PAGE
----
THE Yarra Valley, in the Australian state of Victoria, has everything going for it. Verdant, rolling hills dotted with architecturally distinct wineries, along with fine wines, fine dining and proximity to the city of Melbourne, writes Meininger’s Felicity Carter.
Steve Webber, chief winemaker at De Bortoli wines in the Yarra Valley, has a memorable turn of phrase. “That’s a rock star,” he says, pointing at a vine. “And that’s a rock star,” pointing at another.
What about that one over there, sitting in the middle of a row? Is that a rock star?
“No,” he says. “But it will be.”
Webber, a renowned and energetic winemaker who married into Australia’s De Bortoli wine dynasty, founded their Yarra Valley Estate in 1989, drawn to the valley by its potential for Pinot Noir.
So smitten with the grape is he, that every time Webber drinks a great one, he puts the empty bottle on top of one of his kitchen cupboards, to remind him each day of the greatness he aspires to.
Webber is not the only one who saw the Yarra Valley’s suitability for Pinot Noir and Chardonnay.
Domaine Chandon was established here in 1986 by Moet & Chandon, after it recognised the region’s potential for high quality sparkling wine.
And Yering Station, the most historic property in the region, makes a highly-regarded Pinot Noir – and a notable Shiraz Viognier.
These two faces of Yering Station highlight the diversity of the Yarra Valley region, which produces not only Pinot Noir, Chardonnay and Shiraz, but also Bordeaux blends and – more recently – Italian varietals such as Arneis and Nebbiolo.
The great diversity partly arises from the Yarra’s terroir, and partly from its history.
And while the wines are generally too exuberant to merit being called “Old World in style” as many winemakers here like to claim, the general elegance of Yarra Valley wines defy the cliché that Australian wines are big, robust and fruity.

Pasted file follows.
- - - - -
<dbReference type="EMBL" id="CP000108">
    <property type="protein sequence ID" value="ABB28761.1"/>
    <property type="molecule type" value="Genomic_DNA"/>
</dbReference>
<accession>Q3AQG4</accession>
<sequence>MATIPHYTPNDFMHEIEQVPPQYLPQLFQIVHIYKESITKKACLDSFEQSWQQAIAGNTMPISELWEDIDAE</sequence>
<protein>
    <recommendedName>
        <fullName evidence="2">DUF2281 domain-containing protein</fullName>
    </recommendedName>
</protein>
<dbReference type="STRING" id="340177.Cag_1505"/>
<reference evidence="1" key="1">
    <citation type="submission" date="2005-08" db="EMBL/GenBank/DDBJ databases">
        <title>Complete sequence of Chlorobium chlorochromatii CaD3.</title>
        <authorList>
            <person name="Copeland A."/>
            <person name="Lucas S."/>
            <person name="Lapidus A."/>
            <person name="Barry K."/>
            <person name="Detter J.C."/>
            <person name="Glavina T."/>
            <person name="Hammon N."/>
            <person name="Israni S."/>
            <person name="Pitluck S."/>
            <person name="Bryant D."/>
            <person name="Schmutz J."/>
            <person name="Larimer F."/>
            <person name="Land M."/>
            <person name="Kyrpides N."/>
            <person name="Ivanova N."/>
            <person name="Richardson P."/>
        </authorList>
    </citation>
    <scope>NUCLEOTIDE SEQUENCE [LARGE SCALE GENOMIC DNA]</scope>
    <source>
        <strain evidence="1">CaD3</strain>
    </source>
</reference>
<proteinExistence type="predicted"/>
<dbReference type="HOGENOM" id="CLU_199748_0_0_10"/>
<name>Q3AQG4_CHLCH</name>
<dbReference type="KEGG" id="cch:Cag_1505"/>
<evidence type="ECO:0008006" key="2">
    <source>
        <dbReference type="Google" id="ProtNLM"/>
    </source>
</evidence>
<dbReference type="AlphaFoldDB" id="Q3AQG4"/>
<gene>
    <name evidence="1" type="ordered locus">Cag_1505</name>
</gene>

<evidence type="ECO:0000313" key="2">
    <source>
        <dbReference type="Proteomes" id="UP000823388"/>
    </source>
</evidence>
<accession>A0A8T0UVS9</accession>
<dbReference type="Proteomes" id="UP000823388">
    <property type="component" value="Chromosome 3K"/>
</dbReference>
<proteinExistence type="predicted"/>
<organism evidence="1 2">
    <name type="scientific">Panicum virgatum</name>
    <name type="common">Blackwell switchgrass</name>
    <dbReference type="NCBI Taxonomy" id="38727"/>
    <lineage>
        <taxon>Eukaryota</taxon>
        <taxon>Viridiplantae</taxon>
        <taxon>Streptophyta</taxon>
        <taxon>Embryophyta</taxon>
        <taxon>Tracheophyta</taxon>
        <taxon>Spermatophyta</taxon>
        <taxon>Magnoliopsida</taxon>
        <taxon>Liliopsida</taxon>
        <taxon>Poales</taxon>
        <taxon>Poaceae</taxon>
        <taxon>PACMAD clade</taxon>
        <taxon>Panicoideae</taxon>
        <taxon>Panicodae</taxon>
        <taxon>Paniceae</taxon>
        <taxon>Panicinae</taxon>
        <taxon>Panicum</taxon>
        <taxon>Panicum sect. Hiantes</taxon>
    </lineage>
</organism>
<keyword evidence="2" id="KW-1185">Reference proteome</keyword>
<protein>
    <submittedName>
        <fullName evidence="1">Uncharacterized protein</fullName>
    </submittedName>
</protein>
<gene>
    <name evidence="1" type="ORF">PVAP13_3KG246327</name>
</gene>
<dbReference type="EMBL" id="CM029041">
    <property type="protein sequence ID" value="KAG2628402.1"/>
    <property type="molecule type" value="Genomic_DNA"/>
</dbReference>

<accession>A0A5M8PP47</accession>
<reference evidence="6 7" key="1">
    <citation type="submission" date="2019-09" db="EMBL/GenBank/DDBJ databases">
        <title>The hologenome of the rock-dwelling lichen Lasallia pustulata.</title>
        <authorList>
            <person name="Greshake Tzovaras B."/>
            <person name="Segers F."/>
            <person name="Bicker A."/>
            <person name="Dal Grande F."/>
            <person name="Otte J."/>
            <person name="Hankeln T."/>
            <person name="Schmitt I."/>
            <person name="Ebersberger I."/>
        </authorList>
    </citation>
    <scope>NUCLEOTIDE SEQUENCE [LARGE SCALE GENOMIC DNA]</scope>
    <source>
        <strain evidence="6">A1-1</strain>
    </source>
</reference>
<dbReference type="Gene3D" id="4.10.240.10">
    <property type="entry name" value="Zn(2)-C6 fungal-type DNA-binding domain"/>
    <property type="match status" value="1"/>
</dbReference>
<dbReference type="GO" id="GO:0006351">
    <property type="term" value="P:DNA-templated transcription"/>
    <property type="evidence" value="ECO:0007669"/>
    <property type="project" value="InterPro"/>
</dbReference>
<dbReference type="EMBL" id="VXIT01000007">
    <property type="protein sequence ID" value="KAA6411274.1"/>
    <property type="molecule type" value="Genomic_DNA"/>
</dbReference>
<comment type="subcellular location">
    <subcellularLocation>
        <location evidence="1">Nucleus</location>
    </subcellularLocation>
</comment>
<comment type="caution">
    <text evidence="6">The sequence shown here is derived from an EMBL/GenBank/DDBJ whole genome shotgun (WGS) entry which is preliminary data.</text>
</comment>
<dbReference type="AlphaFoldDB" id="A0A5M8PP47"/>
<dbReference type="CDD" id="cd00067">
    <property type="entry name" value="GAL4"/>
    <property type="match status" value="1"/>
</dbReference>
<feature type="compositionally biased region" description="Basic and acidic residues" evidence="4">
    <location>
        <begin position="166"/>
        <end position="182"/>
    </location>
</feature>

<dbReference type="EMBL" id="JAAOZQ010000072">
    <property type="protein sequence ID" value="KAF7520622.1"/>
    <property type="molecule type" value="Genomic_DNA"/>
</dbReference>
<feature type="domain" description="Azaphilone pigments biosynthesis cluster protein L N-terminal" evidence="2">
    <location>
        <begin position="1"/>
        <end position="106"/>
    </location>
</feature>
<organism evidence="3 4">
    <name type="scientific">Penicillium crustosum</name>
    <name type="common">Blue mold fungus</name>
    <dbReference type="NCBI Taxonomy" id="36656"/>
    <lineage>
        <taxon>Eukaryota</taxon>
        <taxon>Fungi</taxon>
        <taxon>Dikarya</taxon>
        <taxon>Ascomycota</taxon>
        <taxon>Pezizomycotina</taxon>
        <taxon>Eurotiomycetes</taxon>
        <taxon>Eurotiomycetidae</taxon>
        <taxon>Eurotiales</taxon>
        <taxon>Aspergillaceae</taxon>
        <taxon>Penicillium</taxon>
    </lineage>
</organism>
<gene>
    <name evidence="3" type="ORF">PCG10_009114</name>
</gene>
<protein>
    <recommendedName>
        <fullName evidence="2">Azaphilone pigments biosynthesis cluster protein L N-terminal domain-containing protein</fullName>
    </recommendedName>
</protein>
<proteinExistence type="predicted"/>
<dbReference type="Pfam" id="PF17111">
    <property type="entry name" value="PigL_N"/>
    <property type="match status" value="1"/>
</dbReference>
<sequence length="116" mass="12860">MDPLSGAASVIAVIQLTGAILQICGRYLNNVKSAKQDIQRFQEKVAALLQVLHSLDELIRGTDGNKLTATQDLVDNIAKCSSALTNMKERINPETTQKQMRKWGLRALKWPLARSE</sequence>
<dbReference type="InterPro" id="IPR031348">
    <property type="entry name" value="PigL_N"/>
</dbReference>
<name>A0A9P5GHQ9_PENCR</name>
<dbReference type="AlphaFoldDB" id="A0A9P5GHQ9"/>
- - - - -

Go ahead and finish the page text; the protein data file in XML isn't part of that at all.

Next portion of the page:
The Yarra Valley can produce both notable Pinot Noir and notable Shiraz because it’s a large area – approximately 50km by 40km – with a diversity of soils and microclimates.
There are sedimentary soils, volcanic soils, deep basalt soils and two hills of granite.
The climate is variable, with some parts receiving plenty of spring rainfall while others thirst, plus warm days and cool nights.
“This region is an odd one, because it seems to be able to successfully ripen varieties that shouldn’t ripen in the same region,” says Dave Bicknell, chief winemaker and CEO of Oakridge Wines and a producer of notable, Burgundian-style Chardonnay.
“We have relative proximity to the ocean 45 km away, and we’re on the doorstep of the Dandenong Ranges, so we get cooler aromatic winds coming out of the mountains at night time.”
So the Valley gets great diurnal variation, from 25C during the day, falling to 2C at nigh.
“When we go higher, the temperature gets cooler quickly. At every 100m elevation, it’s a degree cooler.”
Bicknell says many winemakers have come to believe the Yarra Valley is a collection of sites, rather than a homogeneous wine area. He does add, however, that if one thing is constant across the region, it’s the acidity.
Those dry facts don’t convey the beauty of the region, with its rolling green hills, its pretty historic towns, charming dairies, bucolic B&Bs and an animal sanctuary – kangaroos can be seen around dams and water holes at dawn and dusk.
And if you’re not lucky enough to see a kangaroo, you might spot an international celebrity.
And all of this is just a short drive from Melbourne, a fact that the wineries take full advantage of – there are cellar door restaurants, winery tours, music festivals, education centres, and picnic baskets available to be enjoyed on rolling winery lawns.
Another draw is Tarra Warra winery’s Museum of Art, one of the most significant collections of contemporary art in Australia.
So, at first glance, the Yarra Valley should be one of the easiest places in the world to build a thriving wine business.
But, as always in wine, things aren’t that simple.